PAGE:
While Donald Trump blathers about registering Muslims in the U.S. and sounds the alarm about gun-toting Mexican drug lords invading the country while FOX News and the rest of the so-called “mainstream” media warn U.S. that Islamic terrorists are coming to kill us all, yet another mass shooting took place last Friday. Robert Lewis Dear’s motives for killing three people and injuring nine more at a Colorado Planned Parenthood are not entirely clear. However, there is some speculation that Dear – like ISIS and other Muslim extremists – was driven by religious fanaticism. In this case, he was goaded by the recent “baby parts” scam  perpetrated by Carly Fiorina, the right-wing media and the GOP.

Can we finally acknowledge that the gravest terrorist threat Americans face is not from Muslim extremists from overseas, but rather the primarily white, male Christian fanatics and psychotics right here at home? And let’s call these mass shootings what they are: acts of terrorism. According to data from the New America Foundation, 26 people have been killed in seven jihadist attacks on U.S. soil since September 11th, 2001. Over the same period there were nineteen attacks by right-wing extremists, which have claimed 48 American lives. That figure does not take into consideration other public shootings perpetrated by lone, psychotic individuals like Robert Dear and Dylann Roof.

Frighteningly, mass killings in the U.S. happen more often than official reports suggest. According to a 2013 investigation by USA Today, the F.B.I. database on mass killings in the U.S. is just over 60% accurate. That investigative report found that there have been over 200 mass killings here at home just over the past decade – and on the average, continue to happen approximately twice a month.

Despite President Obama’s recent public appeal, the sad fact is that such mass shootings have become the “new normal” in our country. And while the right-wing media and GOP politicians continue to pump U.S. full of fear over ISIS and the specter of jihadist attacks here in the U.S., our home-grown terrorists are dismissed as simply “insane.”

People like Robert Dear, Dylann Roof, Adam Lanza, Christopher Harper-Mercer, Seung Hui-Cho and those like them are most certainly mentally diseased. However, that’s not the point. The point is that weapons of warfare are far too accessible. They’re getting into the hands of people who have no reason to have them other than to commit mass murder. Meanwhile, gun manufacturers and dealers are laughing all the way to the bank. NRA lobbyists continue to pressure and bribe lawmakers to block any meaningful gun control legislation. FOX and other right-wingers continue to fan the flames of paranoia over jihadists and alleged threats from the Obama Administration over “Second Amendment Rights.”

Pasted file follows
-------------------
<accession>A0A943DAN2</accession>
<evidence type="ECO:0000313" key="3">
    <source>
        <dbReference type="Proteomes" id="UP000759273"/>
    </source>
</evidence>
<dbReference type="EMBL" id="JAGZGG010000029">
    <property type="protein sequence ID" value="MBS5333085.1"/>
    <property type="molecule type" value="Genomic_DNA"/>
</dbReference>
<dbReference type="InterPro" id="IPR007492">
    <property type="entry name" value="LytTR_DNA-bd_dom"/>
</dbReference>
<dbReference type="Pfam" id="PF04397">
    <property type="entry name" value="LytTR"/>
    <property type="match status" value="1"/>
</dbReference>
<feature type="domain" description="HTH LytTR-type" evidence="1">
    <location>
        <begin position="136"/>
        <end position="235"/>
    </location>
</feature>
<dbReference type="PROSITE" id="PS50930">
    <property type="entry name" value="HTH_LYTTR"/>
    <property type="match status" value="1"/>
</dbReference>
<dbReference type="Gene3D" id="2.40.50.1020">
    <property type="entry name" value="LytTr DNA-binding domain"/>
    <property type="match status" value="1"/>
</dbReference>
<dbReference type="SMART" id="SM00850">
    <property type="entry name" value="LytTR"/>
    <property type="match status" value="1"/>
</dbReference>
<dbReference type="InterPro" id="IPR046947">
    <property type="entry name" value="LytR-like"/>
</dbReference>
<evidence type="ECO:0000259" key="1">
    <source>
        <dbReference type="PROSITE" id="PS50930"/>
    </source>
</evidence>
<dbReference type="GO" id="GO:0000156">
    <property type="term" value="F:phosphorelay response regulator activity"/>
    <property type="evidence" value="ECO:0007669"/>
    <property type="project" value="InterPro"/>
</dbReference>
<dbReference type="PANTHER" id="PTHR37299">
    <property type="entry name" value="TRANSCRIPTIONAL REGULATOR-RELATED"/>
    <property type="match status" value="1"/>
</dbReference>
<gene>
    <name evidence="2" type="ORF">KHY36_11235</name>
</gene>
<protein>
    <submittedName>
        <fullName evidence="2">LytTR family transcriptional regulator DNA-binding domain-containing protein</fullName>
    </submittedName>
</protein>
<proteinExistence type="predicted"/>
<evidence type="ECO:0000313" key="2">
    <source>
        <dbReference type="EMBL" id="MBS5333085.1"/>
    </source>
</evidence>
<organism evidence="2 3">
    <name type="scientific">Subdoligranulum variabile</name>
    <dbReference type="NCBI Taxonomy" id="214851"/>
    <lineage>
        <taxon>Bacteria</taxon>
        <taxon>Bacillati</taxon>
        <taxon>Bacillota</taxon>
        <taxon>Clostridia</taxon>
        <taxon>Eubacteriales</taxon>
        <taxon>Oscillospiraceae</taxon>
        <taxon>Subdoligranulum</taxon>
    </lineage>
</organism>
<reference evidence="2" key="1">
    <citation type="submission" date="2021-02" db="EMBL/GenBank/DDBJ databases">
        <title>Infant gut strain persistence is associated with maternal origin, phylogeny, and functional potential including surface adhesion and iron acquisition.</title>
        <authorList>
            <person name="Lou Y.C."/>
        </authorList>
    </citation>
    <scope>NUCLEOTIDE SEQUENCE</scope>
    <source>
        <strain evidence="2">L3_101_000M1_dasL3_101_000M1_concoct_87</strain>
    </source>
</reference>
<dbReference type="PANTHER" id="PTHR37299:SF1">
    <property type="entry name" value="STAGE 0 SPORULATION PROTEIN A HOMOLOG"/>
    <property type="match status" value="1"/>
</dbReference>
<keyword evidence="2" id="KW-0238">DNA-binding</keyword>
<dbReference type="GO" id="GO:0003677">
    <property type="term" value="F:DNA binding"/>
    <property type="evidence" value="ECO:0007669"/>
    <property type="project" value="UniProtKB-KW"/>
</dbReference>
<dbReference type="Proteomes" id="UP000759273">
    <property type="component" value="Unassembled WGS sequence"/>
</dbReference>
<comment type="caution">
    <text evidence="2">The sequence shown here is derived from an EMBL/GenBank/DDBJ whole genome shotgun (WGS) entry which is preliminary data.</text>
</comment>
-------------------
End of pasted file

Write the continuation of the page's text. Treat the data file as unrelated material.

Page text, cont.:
President Obama said, “We can’t let it become normal. If we truly care about this…then we have to do something about the easy accessibility of weapons of war on our streets to people who have no business wielding them.” It’s just talk – the same talk that politicians on both sides of the aisle spout every time there’s a mass shooting. Meanwhile, business goes on as usual…until the next time…and the time after that…and ultimately, Americans become inured to it. As tragic as it seems, these mass shootings by largely white male Christian extremists born right here at home have become “normal.”

What does it require to wake people up? One commentator at Huffington Post called for a new meme. His posted comment: “As sure as ISIL in Paris, this is terrorism in the U.S. We have to start calling it what it is.”

That comment is absolutely spot-on. The gravest terrorist threat we face here in the U.S. is from those among us who are not part of an organization, but act individually, of their own volition. This fact was demonstrated yet again last Friday. Perhaps if we acknowledge these shootings as acts of terror and start labeling them as such, lawmakers will finally be forced to listen and take action.

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K.J. McElrath is a former history and social studies teacher who has long maintained a keen interest in legal and social issues.